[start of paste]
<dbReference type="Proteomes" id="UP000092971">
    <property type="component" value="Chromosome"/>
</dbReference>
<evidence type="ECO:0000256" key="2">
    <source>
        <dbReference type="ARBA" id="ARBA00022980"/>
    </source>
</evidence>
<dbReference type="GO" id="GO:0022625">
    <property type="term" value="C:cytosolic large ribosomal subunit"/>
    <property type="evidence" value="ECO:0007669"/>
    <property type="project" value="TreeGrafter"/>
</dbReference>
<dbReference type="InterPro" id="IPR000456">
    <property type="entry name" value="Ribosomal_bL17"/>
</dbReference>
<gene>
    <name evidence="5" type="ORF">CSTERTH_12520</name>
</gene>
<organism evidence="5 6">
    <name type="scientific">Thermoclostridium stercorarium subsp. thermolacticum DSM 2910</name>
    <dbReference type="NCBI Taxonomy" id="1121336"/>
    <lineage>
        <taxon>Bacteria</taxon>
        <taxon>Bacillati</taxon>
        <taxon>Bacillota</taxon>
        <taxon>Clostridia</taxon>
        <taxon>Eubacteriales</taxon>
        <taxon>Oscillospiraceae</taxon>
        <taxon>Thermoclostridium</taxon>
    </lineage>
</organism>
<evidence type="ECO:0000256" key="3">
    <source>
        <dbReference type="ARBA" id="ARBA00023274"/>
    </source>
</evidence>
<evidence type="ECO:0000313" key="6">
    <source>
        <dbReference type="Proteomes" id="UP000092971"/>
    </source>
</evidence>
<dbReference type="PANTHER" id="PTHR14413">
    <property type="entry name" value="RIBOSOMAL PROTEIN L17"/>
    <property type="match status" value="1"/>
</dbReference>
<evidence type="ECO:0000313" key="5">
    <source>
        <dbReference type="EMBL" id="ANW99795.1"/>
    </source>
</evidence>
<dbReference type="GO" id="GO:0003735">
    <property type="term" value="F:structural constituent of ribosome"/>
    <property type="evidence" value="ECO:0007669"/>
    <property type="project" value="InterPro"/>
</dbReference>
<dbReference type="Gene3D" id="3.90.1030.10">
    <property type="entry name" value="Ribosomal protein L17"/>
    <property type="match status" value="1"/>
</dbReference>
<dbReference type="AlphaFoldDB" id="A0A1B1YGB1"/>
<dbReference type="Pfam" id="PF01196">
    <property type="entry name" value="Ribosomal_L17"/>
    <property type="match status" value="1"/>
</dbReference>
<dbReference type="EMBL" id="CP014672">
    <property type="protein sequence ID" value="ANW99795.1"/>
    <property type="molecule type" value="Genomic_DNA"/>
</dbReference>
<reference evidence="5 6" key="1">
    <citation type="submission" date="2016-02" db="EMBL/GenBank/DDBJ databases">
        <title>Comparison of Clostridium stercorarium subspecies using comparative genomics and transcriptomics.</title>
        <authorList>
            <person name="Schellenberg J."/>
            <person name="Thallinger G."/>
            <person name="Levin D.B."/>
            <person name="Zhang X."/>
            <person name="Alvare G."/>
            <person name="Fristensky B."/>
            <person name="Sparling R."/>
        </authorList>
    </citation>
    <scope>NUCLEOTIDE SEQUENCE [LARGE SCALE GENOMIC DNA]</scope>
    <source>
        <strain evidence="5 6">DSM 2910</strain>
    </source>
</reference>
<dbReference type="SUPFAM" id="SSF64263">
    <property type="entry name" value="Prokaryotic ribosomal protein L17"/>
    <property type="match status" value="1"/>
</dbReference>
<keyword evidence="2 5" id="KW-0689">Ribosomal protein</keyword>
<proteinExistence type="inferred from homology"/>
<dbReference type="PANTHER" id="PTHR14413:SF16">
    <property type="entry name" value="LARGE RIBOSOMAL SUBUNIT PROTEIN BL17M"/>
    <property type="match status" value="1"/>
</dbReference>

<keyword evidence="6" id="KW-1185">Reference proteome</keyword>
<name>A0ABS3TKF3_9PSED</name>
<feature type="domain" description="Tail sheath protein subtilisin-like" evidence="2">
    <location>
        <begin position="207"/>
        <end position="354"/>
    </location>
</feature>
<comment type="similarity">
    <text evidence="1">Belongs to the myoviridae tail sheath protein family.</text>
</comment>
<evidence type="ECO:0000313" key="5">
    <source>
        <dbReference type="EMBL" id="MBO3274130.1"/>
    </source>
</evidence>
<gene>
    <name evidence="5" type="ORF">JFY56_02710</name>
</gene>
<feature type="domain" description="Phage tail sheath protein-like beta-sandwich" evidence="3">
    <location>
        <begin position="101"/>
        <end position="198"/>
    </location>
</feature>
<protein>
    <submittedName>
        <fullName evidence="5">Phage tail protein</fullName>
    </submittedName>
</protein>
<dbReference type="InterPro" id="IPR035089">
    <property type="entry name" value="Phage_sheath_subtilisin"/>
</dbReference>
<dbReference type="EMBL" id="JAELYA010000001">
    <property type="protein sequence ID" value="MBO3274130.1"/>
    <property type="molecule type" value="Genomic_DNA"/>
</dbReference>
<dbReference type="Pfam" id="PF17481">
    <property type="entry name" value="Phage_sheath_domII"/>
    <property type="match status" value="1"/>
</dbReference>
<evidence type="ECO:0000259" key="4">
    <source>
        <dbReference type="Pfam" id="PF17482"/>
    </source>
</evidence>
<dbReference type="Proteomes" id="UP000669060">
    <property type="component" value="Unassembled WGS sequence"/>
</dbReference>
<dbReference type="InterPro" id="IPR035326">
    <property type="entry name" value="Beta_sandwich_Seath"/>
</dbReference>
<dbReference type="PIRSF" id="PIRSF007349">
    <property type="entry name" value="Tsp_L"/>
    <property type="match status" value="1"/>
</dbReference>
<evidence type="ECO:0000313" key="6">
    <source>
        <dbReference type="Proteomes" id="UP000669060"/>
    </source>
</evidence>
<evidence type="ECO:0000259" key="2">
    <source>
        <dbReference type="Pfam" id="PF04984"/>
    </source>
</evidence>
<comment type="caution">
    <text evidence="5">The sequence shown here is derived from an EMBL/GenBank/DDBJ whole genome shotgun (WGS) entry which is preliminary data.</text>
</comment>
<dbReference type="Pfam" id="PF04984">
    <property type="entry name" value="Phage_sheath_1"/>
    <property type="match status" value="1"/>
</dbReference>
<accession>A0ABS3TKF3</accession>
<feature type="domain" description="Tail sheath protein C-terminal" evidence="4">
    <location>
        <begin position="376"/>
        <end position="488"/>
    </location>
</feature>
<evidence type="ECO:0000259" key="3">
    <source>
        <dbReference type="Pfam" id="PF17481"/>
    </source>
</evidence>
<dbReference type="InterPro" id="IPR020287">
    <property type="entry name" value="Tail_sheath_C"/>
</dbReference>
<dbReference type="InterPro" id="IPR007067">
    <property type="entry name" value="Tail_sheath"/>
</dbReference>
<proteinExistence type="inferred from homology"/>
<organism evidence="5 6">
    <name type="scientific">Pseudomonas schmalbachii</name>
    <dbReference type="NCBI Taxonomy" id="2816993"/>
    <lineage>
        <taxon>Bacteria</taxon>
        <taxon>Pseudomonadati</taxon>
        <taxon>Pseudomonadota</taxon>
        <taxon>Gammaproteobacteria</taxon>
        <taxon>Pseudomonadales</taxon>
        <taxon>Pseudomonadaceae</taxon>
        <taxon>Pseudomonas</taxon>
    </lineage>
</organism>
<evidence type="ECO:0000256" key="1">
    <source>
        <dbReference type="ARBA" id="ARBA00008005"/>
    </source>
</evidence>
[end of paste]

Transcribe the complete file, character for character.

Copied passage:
<dbReference type="Proteomes" id="UP000092971">
    <property type="component" value="Chromosome"/>
</dbReference>
<evidence type="ECO:0000256" key="2">
    <source>
        <dbReference type="ARBA" id="ARBA00022980"/>
    </source>
</evidence>
<dbReference type="GO" id="GO:0022625">
    <property type="term" value="C:cytosolic large ribosomal subunit"/>
    <property type="evidence" value="ECO:0007669"/>
    <property type="project" value="TreeGrafter"/>
</dbReference>
<dbReference type="InterPro" id="IPR000456">
    <property type="entry name" value="Ribosomal_bL17"/>
</dbReference>
<gene>
    <name evidence="5" type="ORF">CSTERTH_12520</name>
</gene>
<organism evidence="5 6">
    <name type="scientific">Thermoclostridium stercorarium subsp. thermolacticum DSM 2910</name>
    <dbReference type="NCBI Taxonomy" id="1121336"/>
    <lineage>
        <taxon>Bacteria</taxon>
        <taxon>Bacillati</taxon>
        <taxon>Bacillota</taxon>
        <taxon>Clostridia</taxon>
        <taxon>Eubacteriales</taxon>
        <taxon>Oscillospiraceae</taxon>
        <taxon>Thermoclostridium</taxon>
    </lineage>
</organism>
<evidence type="ECO:0000256" key="3">
    <source>
        <dbReference type="ARBA" id="ARBA00023274"/>
    </source>
</evidence>
<evidence type="ECO:0000313" key="6">
    <source>
        <dbReference type="Proteomes" id="UP000092971"/>
    </source>
</evidence>
<dbReference type="PANTHER" id="PTHR14413">
    <property type="entry name" value="RIBOSOMAL PROTEIN L17"/>
    <property type="match status" value="1"/>
</dbReference>
<evidence type="ECO:0000313" key="5">
    <source>
        <dbReference type="EMBL" id="ANW99795.1"/>
    </source>
</evidence>
<dbReference type="GO" id="GO:0003735">
    <property type="term" value="F:structural constituent of ribosome"/>
    <property type="evidence" value="ECO:0007669"/>
    <property type="project" value="InterPro"/>
</dbReference>
<dbReference type="Gene3D" id="3.90.1030.10">
    <property type="entry name" value="Ribosomal protein L17"/>
    <property type="match status" value="1"/>
</dbReference>
<dbReference type="AlphaFoldDB" id="A0A1B1YGB1"/>
<dbReference type="Pfam" id="PF01196">
    <property type="entry name" value="Ribosomal_L17"/>
    <property type="match status" value="1"/>
</dbReference>
<dbReference type="EMBL" id="CP014672">
    <property type="protein sequence ID" value="ANW99795.1"/>
    <property type="molecule type" value="Genomic_DNA"/>
</dbReference>
<reference evidence="5 6" key="1">
    <citation type="submission" date="2016-02" db="EMBL/GenBank/DDBJ databases">
        <title>Comparison of Clostridium stercorarium subspecies using comparative genomics and transcriptomics.</title>
        <authorList>
            <person name="Schellenberg J."/>
            <person name="Thallinger G."/>
            <person name="Levin D.B."/>
            <person name="Zhang X."/>
            <person name="Alvare G."/>
            <person name="Fristensky B."/>
            <person name="Sparling R."/>
        </authorList>
    </citation>
    <scope>NUCLEOTIDE SEQUENCE [LARGE SCALE GENOMIC DNA]</scope>
    <source>
        <strain evidence="5 6">DSM 2910</strain>
    </source>
</reference>
<dbReference type="SUPFAM" id="SSF64263">
    <property type="entry name" value="Prokaryotic ribosomal protein L17"/>
    <property type="match status" value="1"/>
</dbReference>
<keyword evidence="2 5" id="KW-0689">Ribosomal protein</keyword>
<proteinExistence type="inferred from homology"/>
<dbReference type="PANTHER" id="PTHR14413:SF16">
    <property type="entry name" value="LARGE RIBOSOMAL SUBUNIT PROTEIN BL17M"/>
    <property type="match status" value="1"/>
</dbReference>

<keyword evidence="6" id="KW-1185">Reference proteome</keyword>
<name>A0ABS3TKF3_9PSED</name>
<feature type="domain" description="Tail sheath protein subtilisin-like" evidence="2">
    <location>
        <begin position="207"/>
        <end position="354"/>
    </location>
</feature>
<comment type="similarity">
    <text evidence="1">Belongs to the myoviridae tail sheath protein family.</text>
</comment>
<evidence type="ECO:0000313" key="5">
    <source>
        <dbReference type="EMBL" id="MBO3274130.1"/>
    </source>
</evidence>
<gene>
    <name evidence="5" type="ORF">JFY56_02710</name>
</gene>
<feature type="domain" description="Phage tail sheath protein-like beta-sandwich" evidence="3">
    <location>
        <begin position="101"/>
        <end position="198"/>
    </location>
</feature>
<protein>
    <submittedName>
        <fullName evidence="5">Phage tail protein</fullName>
    </submittedName>
</protein>
<dbReference type="InterPro" id="IPR035089">
    <property type="entry name" value="Phage_sheath_subtilisin"/>
</dbReference>
<dbReference type="EMBL" id="JAELYA010000001">
    <property type="protein sequence ID" value="MBO3274130.1"/>
    <property type="molecule type" value="Genomic_DNA"/>
</dbReference>
<dbReference type="Pfam" id="PF17481">
    <property type="entry name" value="Phage_sheath_domII"/>
    <property type="match status" value="1"/>
</dbReference>
<evidence type="ECO:0000259" key="4">
    <source>
        <dbReference type="Pfam" id="PF17482"/>
    </source>
</evidence>
<dbReference type="Proteomes" id="UP000669060">
    <property type="component" value="Unassembled WGS sequence"/>
</dbReference>
<dbReference type="InterPro" id="IPR035326">
    <property type="entry name" value="Beta_sandwich_Seath"/>
</dbReference>
<dbReference type="PIRSF" id="PIRSF007349">
    <property type="entry name" value="Tsp_L"/>
    <property type="match status" value="1"/>
</dbReference>
<evidence type="ECO:0000313" key="6">
    <source>
        <dbReference type="Proteomes" id="UP000669060"/>
    </source>
</evidence>
<evidence type="ECO:0000259" key="2">
    <source>
        <dbReference type="Pfam" id="PF04984"/>
    </source>
</evidence>
<comment type="caution">
    <text evidence="5">The sequence shown here is derived from an EMBL/GenBank/DDBJ whole genome shotgun (WGS) entry which is preliminary data.</text>
</comment>
<dbReference type="Pfam" id="PF04984">
    <property type="entry name" value="Phage_sheath_1"/>
    <property type="match status" value="1"/>
</dbReference>
<accession>A0ABS3TKF3</accession>
<feature type="domain" description="Tail sheath protein C-terminal" evidence="4">
    <location>
        <begin position="376"/>
        <end position="488"/>
    </location>
</feature>
<evidence type="ECO:0000259" key="3">
    <source>
        <dbReference type="Pfam" id="PF17481"/>
    </source>
</evidence>
<dbReference type="InterPro" id="IPR020287">
    <property type="entry name" value="Tail_sheath_C"/>
</dbReference>
<dbReference type="InterPro" id="IPR007067">
    <property type="entry name" value="Tail_sheath"/>
</dbReference>
<proteinExistence type="inferred from homology"/>
<organism evidence="5 6">
    <name type="scientific">Pseudomonas schmalbachii</name>
    <dbReference type="NCBI Taxonomy" id="2816993"/>
    <lineage>
        <taxon>Bacteria</taxon>
        <taxon>Pseudomonadati</taxon>
        <taxon>Pseudomonadota</taxon>
        <taxon>Gammaproteobacteria</taxon>
        <taxon>Pseudomonadales</taxon>
        <taxon>Pseudomonadaceae</taxon>
        <taxon>Pseudomonas</taxon>
    </lineage>
</organism>
<evidence type="ECO:0000256" key="1">
    <source>
        <dbReference type="ARBA" id="ARBA00008005"/>
    </source>
</evidence>